SAVANNAH, Ga. – The Port of Savannah handled its highest annual volume of twenty-foot equivalent container units in 2017 – more than 4 million, an increase of 11 percent.
“This is the first time we’ve handled more than 4 million TEUs in a 12-month period, which is an important milestone for Savannah,” said Georgia Ports Authority Executive Director Griff Lynch.
“These numbers clearly show that Georgia has the fastest growing and most critical port in the Southeast.”
For the month of December, GPA handled 323,000 TEUs, up 10.6 percent or 31,000 TEUs, for the busiest December in GPA’s history.
“Savannah is double the size of the next largest port in the region, highlighting Georgia’s growing role as a gateway for American cargo,” Lynch said. “Similarly, there is no deepening project more significant in the nation at this time than the Savannah Harbor Expansion Project.”
Georgia Gov. Nathan Deal’s Fiscal Year 2018 budget proposal allocates $35 million in additional support for the deepening, for a total of $301 million in state funds. Currently, there are three dredges working in the Savannah River. The project is scheduled for completion by the end of 2021.
“We’d like to thank the governor and General Assembly for their full and complete support of the state share of the project, and we look forward to seeing the federal match with the upcoming release of the president’s budget and the appropriations process,” said GPA Board Chairman Jimmy Allgood. “Our federal delegation to Washington also deserves our appreciation for their tireless work in support of Savannah’s harbor expansion.”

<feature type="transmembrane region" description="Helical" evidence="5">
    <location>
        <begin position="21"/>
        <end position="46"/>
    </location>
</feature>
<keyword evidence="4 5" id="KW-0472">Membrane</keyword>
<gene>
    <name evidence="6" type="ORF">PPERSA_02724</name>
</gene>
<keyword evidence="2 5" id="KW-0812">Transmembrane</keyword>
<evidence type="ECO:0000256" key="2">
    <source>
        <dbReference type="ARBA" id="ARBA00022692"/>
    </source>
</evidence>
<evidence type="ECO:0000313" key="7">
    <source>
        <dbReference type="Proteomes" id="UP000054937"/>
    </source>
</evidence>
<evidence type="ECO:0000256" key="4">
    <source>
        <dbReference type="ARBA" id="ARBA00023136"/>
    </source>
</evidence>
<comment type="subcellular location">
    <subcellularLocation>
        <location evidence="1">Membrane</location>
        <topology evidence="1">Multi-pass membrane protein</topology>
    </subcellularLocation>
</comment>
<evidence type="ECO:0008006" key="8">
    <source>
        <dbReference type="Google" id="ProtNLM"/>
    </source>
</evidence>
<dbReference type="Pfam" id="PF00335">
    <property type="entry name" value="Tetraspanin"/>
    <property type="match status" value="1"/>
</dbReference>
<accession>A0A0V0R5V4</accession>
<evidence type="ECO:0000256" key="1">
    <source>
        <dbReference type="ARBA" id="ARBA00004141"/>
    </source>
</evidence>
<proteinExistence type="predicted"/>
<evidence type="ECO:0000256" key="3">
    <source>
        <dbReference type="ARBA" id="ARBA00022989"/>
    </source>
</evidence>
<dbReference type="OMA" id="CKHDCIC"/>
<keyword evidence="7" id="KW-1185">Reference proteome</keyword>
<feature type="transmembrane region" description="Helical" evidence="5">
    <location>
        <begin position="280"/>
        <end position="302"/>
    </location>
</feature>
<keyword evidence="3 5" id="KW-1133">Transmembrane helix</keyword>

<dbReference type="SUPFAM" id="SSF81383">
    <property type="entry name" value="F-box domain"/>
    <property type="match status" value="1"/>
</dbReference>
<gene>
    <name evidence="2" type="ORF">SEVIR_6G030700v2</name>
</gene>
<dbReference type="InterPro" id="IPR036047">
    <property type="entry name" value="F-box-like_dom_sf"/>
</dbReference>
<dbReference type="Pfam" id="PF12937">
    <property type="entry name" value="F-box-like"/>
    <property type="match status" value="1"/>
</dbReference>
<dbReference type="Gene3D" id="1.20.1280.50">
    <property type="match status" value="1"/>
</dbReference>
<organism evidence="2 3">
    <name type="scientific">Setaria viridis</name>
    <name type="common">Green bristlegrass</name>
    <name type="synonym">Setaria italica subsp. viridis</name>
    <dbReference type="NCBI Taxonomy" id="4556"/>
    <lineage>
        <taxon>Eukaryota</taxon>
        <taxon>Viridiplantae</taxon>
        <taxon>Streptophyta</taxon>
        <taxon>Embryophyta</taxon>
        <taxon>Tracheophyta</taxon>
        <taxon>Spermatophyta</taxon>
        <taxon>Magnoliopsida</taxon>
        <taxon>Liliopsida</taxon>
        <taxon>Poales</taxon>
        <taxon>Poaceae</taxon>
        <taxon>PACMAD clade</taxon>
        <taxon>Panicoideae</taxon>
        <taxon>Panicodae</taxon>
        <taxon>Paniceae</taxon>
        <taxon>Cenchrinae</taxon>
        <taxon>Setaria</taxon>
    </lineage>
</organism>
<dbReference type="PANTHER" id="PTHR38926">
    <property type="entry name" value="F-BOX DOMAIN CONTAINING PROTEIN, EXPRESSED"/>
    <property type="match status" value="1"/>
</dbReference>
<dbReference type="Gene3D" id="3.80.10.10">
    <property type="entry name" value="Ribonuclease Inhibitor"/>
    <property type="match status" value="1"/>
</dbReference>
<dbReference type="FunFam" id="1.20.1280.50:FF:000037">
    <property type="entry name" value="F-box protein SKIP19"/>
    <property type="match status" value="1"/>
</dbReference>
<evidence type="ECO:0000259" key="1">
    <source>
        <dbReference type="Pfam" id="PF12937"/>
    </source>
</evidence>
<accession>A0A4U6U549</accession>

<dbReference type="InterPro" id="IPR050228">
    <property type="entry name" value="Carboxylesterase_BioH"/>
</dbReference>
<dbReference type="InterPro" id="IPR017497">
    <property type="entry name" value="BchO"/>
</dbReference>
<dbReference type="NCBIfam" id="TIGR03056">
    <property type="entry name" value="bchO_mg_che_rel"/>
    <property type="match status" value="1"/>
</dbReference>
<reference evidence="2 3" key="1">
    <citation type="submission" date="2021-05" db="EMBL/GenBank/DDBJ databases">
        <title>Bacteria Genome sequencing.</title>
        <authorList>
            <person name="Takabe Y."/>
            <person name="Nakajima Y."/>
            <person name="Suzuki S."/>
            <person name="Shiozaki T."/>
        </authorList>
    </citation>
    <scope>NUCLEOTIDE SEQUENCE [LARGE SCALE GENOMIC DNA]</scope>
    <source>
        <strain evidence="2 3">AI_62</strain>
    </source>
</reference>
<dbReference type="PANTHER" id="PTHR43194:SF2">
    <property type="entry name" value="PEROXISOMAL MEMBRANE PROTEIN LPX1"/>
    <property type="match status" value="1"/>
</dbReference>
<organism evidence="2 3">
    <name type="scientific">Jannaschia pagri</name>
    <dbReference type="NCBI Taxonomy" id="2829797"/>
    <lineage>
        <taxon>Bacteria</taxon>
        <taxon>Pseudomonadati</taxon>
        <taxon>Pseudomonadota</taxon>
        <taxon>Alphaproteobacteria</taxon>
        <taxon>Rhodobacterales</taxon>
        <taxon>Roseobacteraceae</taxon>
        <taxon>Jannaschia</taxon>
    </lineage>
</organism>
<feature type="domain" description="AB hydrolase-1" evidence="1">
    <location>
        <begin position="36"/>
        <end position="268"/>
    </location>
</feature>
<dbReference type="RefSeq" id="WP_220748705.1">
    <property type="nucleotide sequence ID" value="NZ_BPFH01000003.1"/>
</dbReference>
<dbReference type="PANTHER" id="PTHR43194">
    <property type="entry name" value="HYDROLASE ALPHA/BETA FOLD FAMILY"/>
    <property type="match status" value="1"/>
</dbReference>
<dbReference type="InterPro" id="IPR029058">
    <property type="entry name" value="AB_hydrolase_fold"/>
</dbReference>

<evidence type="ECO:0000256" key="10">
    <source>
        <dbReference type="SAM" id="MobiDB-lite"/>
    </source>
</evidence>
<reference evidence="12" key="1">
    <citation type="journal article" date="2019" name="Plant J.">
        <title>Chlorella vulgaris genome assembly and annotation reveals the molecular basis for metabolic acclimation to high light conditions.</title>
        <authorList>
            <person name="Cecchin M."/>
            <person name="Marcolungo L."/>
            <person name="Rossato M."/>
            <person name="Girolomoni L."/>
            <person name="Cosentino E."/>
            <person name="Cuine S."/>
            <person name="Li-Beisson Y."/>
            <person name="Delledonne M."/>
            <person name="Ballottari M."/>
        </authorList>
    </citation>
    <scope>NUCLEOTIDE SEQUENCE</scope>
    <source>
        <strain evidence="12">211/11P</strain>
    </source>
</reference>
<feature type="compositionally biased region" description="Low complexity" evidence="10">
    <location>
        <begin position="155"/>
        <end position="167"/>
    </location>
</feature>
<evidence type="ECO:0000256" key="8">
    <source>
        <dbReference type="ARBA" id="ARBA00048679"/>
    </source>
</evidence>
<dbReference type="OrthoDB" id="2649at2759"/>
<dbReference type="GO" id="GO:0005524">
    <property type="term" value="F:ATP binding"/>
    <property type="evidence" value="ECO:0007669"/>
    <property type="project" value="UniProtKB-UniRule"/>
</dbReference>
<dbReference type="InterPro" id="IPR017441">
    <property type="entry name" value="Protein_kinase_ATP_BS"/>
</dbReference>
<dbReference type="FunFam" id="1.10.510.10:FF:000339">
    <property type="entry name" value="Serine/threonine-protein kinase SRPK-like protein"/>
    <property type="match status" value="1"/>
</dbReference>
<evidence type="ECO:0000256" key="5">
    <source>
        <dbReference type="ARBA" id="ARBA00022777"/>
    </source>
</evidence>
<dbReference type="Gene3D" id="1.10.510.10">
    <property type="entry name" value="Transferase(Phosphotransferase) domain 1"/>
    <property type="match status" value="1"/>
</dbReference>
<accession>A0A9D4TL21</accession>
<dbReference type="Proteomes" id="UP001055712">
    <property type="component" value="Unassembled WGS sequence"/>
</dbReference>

At the GPA board meeting in January, Lynch reported total trade for 2017 reached a record 35 million tons of cargo, an increase of 3.8 million, or 12 percent.
Intermodal business at Garden City Terminal improved by 18.8 percent in December, reaching nearly 65,000 TEUs moved by rail. The GPA is scheduled to break ground on the Mason Mega Rail terminal in early spring. The project will double Garden City Terminal’s rail lift capacity to 1 million containers per year, and is expected to be complete by the end of 2020.
“What sets Savannah apart is its ability to grow capacity, increase cargo and do it in an efficient manner without congestion,” Allgood said. “Our team at Georgia Ports, along with our logistics partners in Savannah and Brunswick, have truly pulled together to achieve great things. We will continue to do so as the GPA improves its infrastructure to take on new business.”
As part of the Authority’s ongoing effort to expand capacity, the board approved a $3.5 million expenditure to update four of its older ship-to-shore cranes to operate with greater speed and efficiency. In November, the Port of Savannah received four Neopanamax cranes. Another six will arrive in 2020, growing the port’s fleet to 36 cranes, and allowing the port to move nearly 1,300 containers per hour over a single dock.
Container tons increased by 310,654 tons to reach 2.48 million in December, an increase of 14.3 percent compared to the same month in 2016. For the year, total container tonnage reached 30.04 million, of which 52.6 percent was export cargo and 47.4 percent import.
The board also heard that container exports outpaced imports in December. Loaded export boxes rose by 13.3 percent, while loaded import containers grew at a rate of 11.2 percent year over year. Of 323,117 TEUs in December cargo, export TEUs accounted for 52 percent of trade for the month, while imports were 48 percent.
Georgia’s deep water ports and inland barge terminals support more than 370,000 jobs throughout the state annually and contribute $20.4 billion in income, $84.1 billion in revenue and $2.3 billion in state and local taxes to Georgia’s economy. The Port of Savannah handled 8.5 percent of U.S. containerized cargo volume and 10 percent of all U.S. containerized exports in FY2017.